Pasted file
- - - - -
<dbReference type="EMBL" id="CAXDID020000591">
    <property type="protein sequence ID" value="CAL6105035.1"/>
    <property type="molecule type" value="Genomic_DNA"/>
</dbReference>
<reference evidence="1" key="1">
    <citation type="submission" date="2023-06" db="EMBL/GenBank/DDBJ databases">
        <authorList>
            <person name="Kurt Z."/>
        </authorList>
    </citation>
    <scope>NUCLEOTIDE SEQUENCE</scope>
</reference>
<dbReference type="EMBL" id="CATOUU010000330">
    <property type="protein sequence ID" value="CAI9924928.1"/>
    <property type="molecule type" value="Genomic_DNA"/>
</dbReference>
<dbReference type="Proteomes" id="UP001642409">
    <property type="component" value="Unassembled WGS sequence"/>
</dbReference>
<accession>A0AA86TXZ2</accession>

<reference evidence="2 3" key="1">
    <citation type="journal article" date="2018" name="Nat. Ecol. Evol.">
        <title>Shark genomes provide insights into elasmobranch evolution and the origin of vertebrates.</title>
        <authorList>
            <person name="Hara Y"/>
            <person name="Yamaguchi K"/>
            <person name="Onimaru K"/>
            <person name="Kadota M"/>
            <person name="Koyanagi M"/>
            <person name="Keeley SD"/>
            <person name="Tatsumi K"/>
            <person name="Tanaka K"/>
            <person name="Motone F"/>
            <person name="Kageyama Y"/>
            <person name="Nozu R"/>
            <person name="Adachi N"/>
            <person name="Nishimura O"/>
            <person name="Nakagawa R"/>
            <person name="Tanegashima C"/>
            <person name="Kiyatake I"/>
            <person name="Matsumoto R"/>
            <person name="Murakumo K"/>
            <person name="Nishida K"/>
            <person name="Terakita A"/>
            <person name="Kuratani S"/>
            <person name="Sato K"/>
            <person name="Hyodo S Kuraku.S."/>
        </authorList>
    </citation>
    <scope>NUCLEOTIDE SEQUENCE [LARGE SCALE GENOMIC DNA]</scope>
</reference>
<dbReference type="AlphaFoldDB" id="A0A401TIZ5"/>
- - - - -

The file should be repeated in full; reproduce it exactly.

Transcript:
<dbReference type="EMBL" id="CAXDID020000591">
    <property type="protein sequence ID" value="CAL6105035.1"/>
    <property type="molecule type" value="Genomic_DNA"/>
</dbReference>
<reference evidence="1" key="1">
    <citation type="submission" date="2023-06" db="EMBL/GenBank/DDBJ databases">
        <authorList>
            <person name="Kurt Z."/>
        </authorList>
    </citation>
    <scope>NUCLEOTIDE SEQUENCE</scope>
</reference>
<dbReference type="EMBL" id="CATOUU010000330">
    <property type="protein sequence ID" value="CAI9924928.1"/>
    <property type="molecule type" value="Genomic_DNA"/>
</dbReference>
<dbReference type="Proteomes" id="UP001642409">
    <property type="component" value="Unassembled WGS sequence"/>
</dbReference>
<accession>A0AA86TXZ2</accession>

<reference evidence="2 3" key="1">
    <citation type="journal article" date="2018" name="Nat. Ecol. Evol.">
        <title>Shark genomes provide insights into elasmobranch evolution and the origin of vertebrates.</title>
        <authorList>
            <person name="Hara Y"/>
            <person name="Yamaguchi K"/>
            <person name="Onimaru K"/>
            <person name="Kadota M"/>
            <person name="Koyanagi M"/>
            <person name="Keeley SD"/>
            <person name="Tatsumi K"/>
            <person name="Tanaka K"/>
            <person name="Motone F"/>
            <person name="Kageyama Y"/>
            <person name="Nozu R"/>
            <person name="Adachi N"/>
            <person name="Nishimura O"/>
            <person name="Nakagawa R"/>
            <person name="Tanegashima C"/>
            <person name="Kiyatake I"/>
            <person name="Matsumoto R"/>
            <person name="Murakumo K"/>
            <person name="Nishida K"/>
            <person name="Terakita A"/>
            <person name="Kuratani S"/>
            <person name="Sato K"/>
            <person name="Hyodo S Kuraku.S."/>
        </authorList>
    </citation>
    <scope>NUCLEOTIDE SEQUENCE [LARGE SCALE GENOMIC DNA]</scope>
</reference>
<dbReference type="AlphaFoldDB" id="A0A401TIZ5"/>